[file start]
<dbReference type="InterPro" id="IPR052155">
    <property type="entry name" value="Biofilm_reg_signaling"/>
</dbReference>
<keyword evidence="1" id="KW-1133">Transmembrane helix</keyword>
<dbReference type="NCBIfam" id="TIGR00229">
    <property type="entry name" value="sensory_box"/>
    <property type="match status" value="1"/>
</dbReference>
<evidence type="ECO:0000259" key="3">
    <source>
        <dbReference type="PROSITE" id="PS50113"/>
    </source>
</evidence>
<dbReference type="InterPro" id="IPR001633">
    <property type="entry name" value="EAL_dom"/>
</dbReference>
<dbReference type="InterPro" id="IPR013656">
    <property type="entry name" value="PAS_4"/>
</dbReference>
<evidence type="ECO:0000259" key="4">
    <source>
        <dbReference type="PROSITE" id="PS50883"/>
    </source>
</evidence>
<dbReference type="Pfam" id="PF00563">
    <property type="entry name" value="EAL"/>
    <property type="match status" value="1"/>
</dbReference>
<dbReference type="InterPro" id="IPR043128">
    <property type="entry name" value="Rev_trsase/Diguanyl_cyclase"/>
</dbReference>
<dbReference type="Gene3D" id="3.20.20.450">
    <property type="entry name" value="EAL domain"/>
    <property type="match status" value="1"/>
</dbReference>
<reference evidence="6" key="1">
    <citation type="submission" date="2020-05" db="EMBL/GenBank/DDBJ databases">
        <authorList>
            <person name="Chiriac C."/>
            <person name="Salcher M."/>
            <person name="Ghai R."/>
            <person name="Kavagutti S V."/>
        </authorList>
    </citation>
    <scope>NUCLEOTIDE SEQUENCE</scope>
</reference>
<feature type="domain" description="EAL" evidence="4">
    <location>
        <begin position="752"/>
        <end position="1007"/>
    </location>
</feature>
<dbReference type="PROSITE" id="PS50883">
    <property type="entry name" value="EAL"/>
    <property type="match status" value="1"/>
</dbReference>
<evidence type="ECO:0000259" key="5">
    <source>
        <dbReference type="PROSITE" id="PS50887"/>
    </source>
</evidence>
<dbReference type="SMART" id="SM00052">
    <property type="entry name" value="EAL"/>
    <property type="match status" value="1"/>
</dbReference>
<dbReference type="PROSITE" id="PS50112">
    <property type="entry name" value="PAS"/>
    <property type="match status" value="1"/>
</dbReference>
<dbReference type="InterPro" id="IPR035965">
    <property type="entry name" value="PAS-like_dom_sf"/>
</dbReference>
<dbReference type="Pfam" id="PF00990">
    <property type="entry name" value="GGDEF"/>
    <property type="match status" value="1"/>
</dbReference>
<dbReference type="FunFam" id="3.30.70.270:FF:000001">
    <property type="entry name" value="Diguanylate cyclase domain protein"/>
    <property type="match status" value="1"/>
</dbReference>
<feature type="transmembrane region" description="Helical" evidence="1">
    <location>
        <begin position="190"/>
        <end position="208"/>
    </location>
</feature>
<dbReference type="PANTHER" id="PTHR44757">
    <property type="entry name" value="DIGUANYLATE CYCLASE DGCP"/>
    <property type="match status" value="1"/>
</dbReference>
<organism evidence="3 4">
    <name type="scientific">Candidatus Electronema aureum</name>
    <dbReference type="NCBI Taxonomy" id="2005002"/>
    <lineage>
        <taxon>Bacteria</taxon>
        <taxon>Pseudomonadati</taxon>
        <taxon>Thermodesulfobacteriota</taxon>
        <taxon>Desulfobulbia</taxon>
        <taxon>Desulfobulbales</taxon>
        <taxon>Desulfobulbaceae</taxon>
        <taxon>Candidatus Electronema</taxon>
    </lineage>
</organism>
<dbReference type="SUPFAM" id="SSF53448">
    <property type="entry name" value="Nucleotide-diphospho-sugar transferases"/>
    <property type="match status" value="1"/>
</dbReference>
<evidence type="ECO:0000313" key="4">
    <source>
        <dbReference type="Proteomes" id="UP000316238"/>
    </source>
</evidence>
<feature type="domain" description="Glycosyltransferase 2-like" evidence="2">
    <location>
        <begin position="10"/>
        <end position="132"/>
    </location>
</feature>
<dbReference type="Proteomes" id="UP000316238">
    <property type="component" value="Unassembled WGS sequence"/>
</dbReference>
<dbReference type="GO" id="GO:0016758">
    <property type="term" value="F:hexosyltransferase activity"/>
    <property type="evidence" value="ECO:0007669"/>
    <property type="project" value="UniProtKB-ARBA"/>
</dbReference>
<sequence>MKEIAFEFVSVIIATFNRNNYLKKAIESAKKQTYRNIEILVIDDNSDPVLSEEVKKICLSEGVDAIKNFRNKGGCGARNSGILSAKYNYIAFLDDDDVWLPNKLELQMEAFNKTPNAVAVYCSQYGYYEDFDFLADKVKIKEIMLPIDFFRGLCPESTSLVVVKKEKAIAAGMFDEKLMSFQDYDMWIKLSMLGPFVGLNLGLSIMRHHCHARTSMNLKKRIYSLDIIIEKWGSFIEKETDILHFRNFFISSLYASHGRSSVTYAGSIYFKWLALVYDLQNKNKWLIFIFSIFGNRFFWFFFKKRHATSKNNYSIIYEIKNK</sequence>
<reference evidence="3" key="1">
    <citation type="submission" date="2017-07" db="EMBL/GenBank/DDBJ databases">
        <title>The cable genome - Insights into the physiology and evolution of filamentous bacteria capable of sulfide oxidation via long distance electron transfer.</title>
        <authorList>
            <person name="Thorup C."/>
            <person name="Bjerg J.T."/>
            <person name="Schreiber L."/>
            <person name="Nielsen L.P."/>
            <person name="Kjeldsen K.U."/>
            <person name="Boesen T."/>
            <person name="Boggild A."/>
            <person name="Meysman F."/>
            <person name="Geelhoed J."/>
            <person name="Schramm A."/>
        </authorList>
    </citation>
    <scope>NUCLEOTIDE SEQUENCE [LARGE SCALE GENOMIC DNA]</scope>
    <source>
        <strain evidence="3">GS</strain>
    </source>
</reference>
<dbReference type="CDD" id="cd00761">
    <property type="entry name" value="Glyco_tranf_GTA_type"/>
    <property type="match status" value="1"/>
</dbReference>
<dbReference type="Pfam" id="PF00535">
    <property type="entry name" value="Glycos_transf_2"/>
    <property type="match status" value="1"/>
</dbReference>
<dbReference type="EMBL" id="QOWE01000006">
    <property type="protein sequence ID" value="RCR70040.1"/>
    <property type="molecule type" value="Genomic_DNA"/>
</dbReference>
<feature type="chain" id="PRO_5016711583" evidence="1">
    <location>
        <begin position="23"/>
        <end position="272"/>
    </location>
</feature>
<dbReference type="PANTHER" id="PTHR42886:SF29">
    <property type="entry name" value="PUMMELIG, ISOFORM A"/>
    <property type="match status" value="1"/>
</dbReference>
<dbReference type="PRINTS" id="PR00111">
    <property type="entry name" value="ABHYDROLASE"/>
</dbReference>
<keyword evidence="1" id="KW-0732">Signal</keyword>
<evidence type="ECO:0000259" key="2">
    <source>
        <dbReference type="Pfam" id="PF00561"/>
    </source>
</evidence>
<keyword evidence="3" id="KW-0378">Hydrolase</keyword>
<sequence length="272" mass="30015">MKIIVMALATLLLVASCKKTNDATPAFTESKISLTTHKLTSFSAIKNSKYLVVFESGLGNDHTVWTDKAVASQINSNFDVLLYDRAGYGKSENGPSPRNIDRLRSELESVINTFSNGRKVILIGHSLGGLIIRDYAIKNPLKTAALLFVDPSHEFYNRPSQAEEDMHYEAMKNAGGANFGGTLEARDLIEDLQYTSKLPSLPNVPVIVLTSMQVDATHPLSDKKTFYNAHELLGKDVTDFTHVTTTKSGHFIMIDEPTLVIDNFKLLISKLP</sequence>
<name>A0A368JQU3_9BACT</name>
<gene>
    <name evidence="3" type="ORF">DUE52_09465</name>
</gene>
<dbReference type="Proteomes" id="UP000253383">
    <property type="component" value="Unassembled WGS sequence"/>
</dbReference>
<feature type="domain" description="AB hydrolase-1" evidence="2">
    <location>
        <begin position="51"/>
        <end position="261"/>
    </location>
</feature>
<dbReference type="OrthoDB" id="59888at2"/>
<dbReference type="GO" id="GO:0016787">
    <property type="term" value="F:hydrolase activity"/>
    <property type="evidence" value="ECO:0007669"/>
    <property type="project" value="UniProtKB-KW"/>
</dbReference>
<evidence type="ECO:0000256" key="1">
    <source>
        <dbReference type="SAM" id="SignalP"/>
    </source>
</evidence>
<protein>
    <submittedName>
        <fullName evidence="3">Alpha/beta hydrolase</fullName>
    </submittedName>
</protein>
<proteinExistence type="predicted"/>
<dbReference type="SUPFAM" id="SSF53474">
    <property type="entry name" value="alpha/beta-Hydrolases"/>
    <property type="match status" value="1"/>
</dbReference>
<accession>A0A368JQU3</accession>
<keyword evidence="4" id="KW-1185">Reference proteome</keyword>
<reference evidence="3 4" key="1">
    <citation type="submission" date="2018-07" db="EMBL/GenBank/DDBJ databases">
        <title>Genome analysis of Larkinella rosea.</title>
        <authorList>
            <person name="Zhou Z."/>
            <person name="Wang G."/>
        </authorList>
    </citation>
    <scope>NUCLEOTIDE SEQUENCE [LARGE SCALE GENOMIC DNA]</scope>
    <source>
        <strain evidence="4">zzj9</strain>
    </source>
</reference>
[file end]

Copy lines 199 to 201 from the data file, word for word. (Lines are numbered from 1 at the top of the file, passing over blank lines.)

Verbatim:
    <property type="project" value="UniProtKB-KW"/>
</dbReference>
<evidence type="ECO:0000256" key="1">